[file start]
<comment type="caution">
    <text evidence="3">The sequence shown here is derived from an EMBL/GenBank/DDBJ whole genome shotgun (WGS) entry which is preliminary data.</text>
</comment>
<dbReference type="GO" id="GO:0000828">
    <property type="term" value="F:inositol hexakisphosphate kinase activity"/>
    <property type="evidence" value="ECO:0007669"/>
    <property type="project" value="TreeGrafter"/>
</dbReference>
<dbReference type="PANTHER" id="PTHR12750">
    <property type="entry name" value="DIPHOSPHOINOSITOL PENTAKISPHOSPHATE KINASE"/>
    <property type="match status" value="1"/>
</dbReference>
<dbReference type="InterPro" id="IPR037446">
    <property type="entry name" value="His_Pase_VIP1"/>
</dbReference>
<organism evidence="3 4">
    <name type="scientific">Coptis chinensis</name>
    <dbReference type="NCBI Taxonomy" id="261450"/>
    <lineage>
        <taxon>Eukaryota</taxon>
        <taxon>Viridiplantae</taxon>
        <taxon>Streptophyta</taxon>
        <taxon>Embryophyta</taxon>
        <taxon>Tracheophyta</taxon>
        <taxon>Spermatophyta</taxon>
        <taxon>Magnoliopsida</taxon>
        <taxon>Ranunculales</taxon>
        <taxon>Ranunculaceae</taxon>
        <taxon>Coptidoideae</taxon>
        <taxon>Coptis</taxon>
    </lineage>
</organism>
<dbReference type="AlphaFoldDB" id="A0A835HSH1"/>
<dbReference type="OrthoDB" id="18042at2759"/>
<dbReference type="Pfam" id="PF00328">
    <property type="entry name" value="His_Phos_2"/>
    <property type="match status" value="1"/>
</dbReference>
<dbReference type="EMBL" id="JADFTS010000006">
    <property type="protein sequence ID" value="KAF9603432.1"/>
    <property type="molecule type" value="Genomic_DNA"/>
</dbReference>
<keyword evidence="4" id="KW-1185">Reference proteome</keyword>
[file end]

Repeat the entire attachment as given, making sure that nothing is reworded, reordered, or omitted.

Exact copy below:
<comment type="caution">
    <text evidence="3">The sequence shown here is derived from an EMBL/GenBank/DDBJ whole genome shotgun (WGS) entry which is preliminary data.</text>
</comment>
<dbReference type="GO" id="GO:0000828">
    <property type="term" value="F:inositol hexakisphosphate kinase activity"/>
    <property type="evidence" value="ECO:0007669"/>
    <property type="project" value="TreeGrafter"/>
</dbReference>
<dbReference type="PANTHER" id="PTHR12750">
    <property type="entry name" value="DIPHOSPHOINOSITOL PENTAKISPHOSPHATE KINASE"/>
    <property type="match status" value="1"/>
</dbReference>
<dbReference type="InterPro" id="IPR037446">
    <property type="entry name" value="His_Pase_VIP1"/>
</dbReference>
<organism evidence="3 4">
    <name type="scientific">Coptis chinensis</name>
    <dbReference type="NCBI Taxonomy" id="261450"/>
    <lineage>
        <taxon>Eukaryota</taxon>
        <taxon>Viridiplantae</taxon>
        <taxon>Streptophyta</taxon>
        <taxon>Embryophyta</taxon>
        <taxon>Tracheophyta</taxon>
        <taxon>Spermatophyta</taxon>
        <taxon>Magnoliopsida</taxon>
        <taxon>Ranunculales</taxon>
        <taxon>Ranunculaceae</taxon>
        <taxon>Coptidoideae</taxon>
        <taxon>Coptis</taxon>
    </lineage>
</organism>
<dbReference type="AlphaFoldDB" id="A0A835HSH1"/>
<dbReference type="OrthoDB" id="18042at2759"/>
<dbReference type="Pfam" id="PF00328">
    <property type="entry name" value="His_Phos_2"/>
    <property type="match status" value="1"/>
</dbReference>
<dbReference type="EMBL" id="JADFTS010000006">
    <property type="protein sequence ID" value="KAF9603432.1"/>
    <property type="molecule type" value="Genomic_DNA"/>
</dbReference>
<keyword evidence="4" id="KW-1185">Reference proteome</keyword>